Many have called into question the FDA’s decision to approve the Biogen agent, with much of the concern focused on the complicated and complex nature of both the submission process for the drug, the accelerated approval pathway that was utilized to OK the drug, and its potential clinical benefit for patients. After Biogen’s decision to reverse course and submit the agent, it presented data at the 12th Clinical Trials on Alzheimer’s Disease (CTAD) annual meeting, December 4–7, 2019 in San Diego, California, that included an analysis from EMERGE and a post hoc analysis of a subset of patients who received high-dose treatment in ENGAGE were presented, suggesting that there were statistically significant changes in the Clinical Dementia Rating-Sum of Boxes (CDR-SB) scores, with P values of .010 or .031 based on cutoff dates.
Additionally, the FDA’s own advisory committee, which convened to review the data in November 2020, recommended not to approve aducanumab, and since its approval, a number of members of that Peripheral and Central Nervous System Drugs Advisory Committee have resigned from their positions.
This news comes just days after the FDA announced an updated label for the antiamyloid therapy, which included updates to the Indications and Usage section of the 100 mg/mL injection’s label. That updated language states that treatment with aducanumab should be initiated in patients with mild cognitive impairment or mild dementia stages of the disease, the population in which the treatment was initiated in clinical trials. It continues to state that there are no safety or efficacy data on initiating treatment at earlier or later stages of the disease than were studied.3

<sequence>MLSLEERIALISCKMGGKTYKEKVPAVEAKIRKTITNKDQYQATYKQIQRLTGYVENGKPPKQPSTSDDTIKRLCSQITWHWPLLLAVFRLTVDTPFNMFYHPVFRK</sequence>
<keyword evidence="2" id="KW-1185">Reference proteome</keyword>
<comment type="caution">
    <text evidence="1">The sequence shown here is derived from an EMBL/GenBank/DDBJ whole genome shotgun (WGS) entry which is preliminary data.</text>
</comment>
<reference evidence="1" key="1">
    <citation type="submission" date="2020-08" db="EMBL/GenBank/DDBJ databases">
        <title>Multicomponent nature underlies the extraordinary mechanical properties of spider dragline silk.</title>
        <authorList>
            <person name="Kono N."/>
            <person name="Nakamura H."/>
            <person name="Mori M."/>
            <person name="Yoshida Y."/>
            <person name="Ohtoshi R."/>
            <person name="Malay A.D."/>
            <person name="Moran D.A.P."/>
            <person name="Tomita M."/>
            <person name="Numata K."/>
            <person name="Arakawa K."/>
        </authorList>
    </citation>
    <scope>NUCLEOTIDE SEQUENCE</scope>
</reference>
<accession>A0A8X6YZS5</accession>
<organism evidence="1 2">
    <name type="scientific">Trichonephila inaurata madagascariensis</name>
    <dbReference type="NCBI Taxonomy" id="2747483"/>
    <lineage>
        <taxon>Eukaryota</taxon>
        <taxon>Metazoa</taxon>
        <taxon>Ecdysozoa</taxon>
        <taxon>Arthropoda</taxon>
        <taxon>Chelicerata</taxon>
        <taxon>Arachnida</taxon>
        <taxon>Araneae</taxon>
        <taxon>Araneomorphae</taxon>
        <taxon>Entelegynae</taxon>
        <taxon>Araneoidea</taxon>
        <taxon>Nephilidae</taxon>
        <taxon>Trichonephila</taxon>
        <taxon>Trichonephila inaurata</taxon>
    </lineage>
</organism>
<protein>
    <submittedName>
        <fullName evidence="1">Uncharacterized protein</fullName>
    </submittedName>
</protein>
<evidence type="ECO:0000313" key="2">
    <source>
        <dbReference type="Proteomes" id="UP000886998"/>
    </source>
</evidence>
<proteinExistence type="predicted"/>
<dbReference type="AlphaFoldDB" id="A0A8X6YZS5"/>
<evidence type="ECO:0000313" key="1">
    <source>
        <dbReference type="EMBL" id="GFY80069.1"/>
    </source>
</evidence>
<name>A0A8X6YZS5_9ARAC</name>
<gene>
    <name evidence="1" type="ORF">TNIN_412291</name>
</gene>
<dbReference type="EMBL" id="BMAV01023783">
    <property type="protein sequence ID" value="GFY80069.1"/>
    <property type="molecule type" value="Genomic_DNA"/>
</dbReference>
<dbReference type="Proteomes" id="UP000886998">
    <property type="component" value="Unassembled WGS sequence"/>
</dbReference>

Additionally, this also followed an updated review from the Institute for Clinical and Economic Review (ICER), which suggested that Biogen must drastically reduce the price of its newly approved anti-amyloid agent for the treatment of Alzheimer disease (AD), aducanumab (Aduhelm), in order for the therapy to be considered cost-effective for patients. The current list price of aducanumab has been set at $56,000 annually.4 ICER’s new report affirmed its prior publication in May, which suggested that in order for the agent to be cost-effective, its price would be between $2500 and $8300 per patient per year. When calculating the price based on assumed "optimistic" treatment benefits—relying only on the results of the positive study—the price would need to be between $11,100 and $23,100 for it to be considered cost-effective. Based on an assumption of "conservative" treatment benefits, the cost-effective range was reduced to between $1200 and $4200.5
The NeurologyLive Mind Moments podcast recently featured a number of experts in AD to inquire about their reactions to aducanumab’s approval in Episode 39, "A Controversial FDA Decision." It features insights from a number of individuals in the Alzheimer disease space, including neurologists, psychiatrists, and advocacy partners, including Marwan Sabbagh, MD; Anton P. Porsteinsson, MD; David Knopman, MD; Lon Schneider, MD, MS; Robert Howard, MD, MRCPsych; Ian Kremer, JD; and Douglas Scharre, MD, who shared their varying and nuanced opinions on this decision to better understand not only what this approval means for clinical care, but what the downstream effects of it may be. Listen to their varying insights below.